America’s Depth on Display Wednesday Night at the US Open

  9 Garrett McCaffrey | August 08th, 2012 | Club, College, Featured, News, U.S. Open, U.S. Open Championships

Many of the top swimmers at the US Open are swimming faster than they did in the finals at Olympic Trials over a month ago. Night number two from Indianapolis showcased the depth of American swimming as we’re seeing world ranked times regularly. Keep in mind that this is a America’s Selection Meet for the World University Games, with the top two American College Swimmers earning spots on that roster.

North Carolina’s Stephanie Peacock already earned a spot on that roster and was content to go out with the pack for the first 100 or so before she took control of the race and never let go,winning the Women’s 400 Freestyle with a 4:09.31. That’s her 2nd PB and 2nd win in as many nights. Catherine Breed (Pleasanton Seahawks/Cal) rode the gutter in lane one the entire way and was able to make it a close race on the final 50, though I’m not sure Peacoack saw her because Breed was literally swimming right next to the wall the whole race. The tactic worked as she dropped almost 3 more seconds for a new personal best of 4:10.24. Clearwater’s Becca Mann finished third with a 4:10.76, a couple seconds slower than she was at Trials over a month ago.

Michael Klueh took control of the Men’s 400 Freestyle from the start of this one and even found some impressive last 100 speed, coming home in :55.96 to finish with an overall winning time of 3:49.20. Like Klueh, Michael Mcbroom (The Woodlands/U of Texas) 2nd place time of 3:50.71 was a bit off his time from Omaha. Both Michaels broke away from the field early, and the third place finisher, Jacob Ritter of HSC, touched over two seconds back with a solid time of 3:53.09.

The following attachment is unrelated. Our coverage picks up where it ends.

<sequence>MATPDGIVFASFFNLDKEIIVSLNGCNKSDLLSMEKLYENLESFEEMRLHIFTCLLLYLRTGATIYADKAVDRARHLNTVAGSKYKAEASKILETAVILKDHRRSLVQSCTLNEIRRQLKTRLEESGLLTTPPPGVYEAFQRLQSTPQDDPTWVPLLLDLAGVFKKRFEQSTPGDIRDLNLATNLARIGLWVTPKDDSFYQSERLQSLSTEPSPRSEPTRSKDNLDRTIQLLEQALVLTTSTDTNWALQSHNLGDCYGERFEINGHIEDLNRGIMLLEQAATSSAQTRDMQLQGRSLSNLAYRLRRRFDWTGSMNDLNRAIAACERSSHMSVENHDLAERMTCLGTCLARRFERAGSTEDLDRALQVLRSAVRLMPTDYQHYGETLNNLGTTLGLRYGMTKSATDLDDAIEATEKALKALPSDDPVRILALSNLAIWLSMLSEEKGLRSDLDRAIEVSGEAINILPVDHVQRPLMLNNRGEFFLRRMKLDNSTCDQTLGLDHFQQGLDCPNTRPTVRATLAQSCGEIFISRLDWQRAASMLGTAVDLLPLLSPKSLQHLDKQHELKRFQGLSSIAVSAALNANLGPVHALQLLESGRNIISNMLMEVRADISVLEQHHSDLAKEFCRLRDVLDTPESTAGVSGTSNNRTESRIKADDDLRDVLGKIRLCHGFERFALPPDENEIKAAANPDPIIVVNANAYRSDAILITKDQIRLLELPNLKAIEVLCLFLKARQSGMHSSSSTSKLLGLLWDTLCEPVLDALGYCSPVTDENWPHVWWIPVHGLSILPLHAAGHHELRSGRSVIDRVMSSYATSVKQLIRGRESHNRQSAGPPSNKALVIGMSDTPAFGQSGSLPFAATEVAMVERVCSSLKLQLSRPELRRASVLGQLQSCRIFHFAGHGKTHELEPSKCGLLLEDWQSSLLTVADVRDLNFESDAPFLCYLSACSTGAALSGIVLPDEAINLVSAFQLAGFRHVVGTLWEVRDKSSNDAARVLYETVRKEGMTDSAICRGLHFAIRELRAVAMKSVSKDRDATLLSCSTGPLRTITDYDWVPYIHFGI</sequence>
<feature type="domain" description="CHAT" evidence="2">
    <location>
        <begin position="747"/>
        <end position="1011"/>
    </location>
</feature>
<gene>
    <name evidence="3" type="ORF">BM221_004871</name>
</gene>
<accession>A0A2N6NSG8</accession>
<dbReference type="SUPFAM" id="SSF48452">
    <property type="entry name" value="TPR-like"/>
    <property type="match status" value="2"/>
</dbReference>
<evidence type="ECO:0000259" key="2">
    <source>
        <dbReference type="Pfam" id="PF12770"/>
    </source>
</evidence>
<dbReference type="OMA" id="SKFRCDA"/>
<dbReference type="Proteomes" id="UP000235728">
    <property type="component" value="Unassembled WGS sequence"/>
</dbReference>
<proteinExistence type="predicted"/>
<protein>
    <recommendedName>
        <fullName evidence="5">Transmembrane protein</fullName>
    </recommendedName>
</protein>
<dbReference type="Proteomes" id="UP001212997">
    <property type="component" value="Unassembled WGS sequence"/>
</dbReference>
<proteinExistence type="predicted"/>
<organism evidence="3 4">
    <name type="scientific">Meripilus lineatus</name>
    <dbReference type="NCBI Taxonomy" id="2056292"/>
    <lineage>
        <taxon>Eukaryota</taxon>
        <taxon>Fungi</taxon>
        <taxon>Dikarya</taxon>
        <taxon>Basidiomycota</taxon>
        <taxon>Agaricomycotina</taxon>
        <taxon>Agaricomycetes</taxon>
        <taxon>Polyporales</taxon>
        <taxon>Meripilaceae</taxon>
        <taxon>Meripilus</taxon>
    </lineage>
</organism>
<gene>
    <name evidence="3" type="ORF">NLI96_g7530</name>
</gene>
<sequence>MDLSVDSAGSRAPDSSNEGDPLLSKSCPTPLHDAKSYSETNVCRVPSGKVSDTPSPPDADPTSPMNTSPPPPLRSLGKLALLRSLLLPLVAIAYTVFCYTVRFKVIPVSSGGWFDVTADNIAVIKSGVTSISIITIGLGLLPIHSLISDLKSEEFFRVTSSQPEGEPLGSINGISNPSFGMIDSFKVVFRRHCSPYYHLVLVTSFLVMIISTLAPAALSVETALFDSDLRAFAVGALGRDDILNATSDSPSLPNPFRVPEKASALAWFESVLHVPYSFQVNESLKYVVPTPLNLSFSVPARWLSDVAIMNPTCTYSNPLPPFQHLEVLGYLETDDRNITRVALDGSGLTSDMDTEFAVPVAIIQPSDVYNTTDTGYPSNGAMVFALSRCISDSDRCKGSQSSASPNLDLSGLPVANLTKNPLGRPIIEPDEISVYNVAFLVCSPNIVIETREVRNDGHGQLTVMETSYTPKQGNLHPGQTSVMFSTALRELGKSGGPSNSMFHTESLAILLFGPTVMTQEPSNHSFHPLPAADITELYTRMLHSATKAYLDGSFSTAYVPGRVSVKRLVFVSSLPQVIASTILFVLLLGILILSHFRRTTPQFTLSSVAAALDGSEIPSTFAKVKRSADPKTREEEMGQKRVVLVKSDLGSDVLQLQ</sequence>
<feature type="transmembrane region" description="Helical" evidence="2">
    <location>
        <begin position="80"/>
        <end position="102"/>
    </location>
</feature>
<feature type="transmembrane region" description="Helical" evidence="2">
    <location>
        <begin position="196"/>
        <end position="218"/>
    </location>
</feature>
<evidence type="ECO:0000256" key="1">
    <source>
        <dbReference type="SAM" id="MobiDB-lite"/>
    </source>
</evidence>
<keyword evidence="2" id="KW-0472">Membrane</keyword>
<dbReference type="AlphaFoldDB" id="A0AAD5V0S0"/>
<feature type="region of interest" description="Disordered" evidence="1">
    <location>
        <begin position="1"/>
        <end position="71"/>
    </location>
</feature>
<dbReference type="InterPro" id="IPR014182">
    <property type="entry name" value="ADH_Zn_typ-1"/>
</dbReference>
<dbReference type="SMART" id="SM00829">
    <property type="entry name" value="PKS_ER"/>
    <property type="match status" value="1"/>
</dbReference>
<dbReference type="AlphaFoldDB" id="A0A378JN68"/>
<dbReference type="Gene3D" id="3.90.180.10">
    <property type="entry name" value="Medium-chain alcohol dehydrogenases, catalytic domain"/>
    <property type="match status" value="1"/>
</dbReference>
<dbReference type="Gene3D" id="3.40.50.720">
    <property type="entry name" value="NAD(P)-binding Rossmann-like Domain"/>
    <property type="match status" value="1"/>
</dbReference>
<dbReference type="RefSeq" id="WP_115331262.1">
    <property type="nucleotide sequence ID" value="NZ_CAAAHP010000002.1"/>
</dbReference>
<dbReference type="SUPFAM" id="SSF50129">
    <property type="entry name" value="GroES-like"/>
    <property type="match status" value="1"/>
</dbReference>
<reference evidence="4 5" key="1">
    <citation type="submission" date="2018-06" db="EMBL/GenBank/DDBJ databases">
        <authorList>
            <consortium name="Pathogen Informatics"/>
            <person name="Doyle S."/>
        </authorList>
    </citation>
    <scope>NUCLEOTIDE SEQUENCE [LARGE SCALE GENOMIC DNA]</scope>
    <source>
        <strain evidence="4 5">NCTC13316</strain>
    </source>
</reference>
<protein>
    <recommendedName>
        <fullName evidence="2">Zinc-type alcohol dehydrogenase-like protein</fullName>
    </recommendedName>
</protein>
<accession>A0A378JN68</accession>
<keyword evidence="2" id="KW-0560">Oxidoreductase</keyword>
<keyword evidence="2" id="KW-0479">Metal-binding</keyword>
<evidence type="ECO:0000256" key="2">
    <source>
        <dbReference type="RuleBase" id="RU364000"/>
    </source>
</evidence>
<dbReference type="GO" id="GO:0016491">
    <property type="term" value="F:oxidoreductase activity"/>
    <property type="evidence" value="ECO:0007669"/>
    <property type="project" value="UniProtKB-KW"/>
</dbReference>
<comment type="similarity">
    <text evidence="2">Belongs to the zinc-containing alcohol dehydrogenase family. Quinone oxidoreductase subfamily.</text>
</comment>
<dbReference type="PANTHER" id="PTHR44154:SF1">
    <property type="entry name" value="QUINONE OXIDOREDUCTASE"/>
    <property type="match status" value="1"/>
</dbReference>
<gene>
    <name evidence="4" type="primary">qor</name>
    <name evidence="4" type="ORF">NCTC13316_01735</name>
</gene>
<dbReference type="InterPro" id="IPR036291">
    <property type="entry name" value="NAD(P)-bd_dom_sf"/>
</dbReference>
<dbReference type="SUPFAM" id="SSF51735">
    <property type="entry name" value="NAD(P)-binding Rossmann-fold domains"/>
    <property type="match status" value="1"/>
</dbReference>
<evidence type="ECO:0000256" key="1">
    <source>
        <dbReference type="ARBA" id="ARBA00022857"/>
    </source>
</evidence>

Laura Sogar (Bluefish Aquatic Club/U. of Texas) was able to hold off Andrea Kropp (The Rattlers/USC) on the back half of the Women’s 200 Breaststroke. Sogar’s winning time of 2:25.15 is a best by a few tenths but her ability to maintain the lead with someone closing on the final 50 showed signs of a confident racer. Kropp finished with a 2:25.40 and Emily McClellan of J Hawk rounded out the top three with a 2:27.49.

Kevin Cordes is fun to watch. He’s big, he’s strong, and most importantly he’s fearless. He attacks his races from the first lap. He did just the Men’s 200 Breaststroke final tonight out in fast in 1:02.85, and he lead 199 meters of this one but was out touched by Palo Altos Stanford Aquatics’ BJ Johnson. Johnson finaled in this event at Olympic Trials, his winning time of 2:10.87 is one of the 25 fastest times of 2012. After graduating from Stanford he started working with Tony Batis at PASA less than a year ago. I’d say things are clicking for the 25 year old. Cordes still went a best time of 2:10.92, lowering his National Age Group record set this morning in prelims. The record stood at a 2:12.21 by Josh Prenot coming into the day.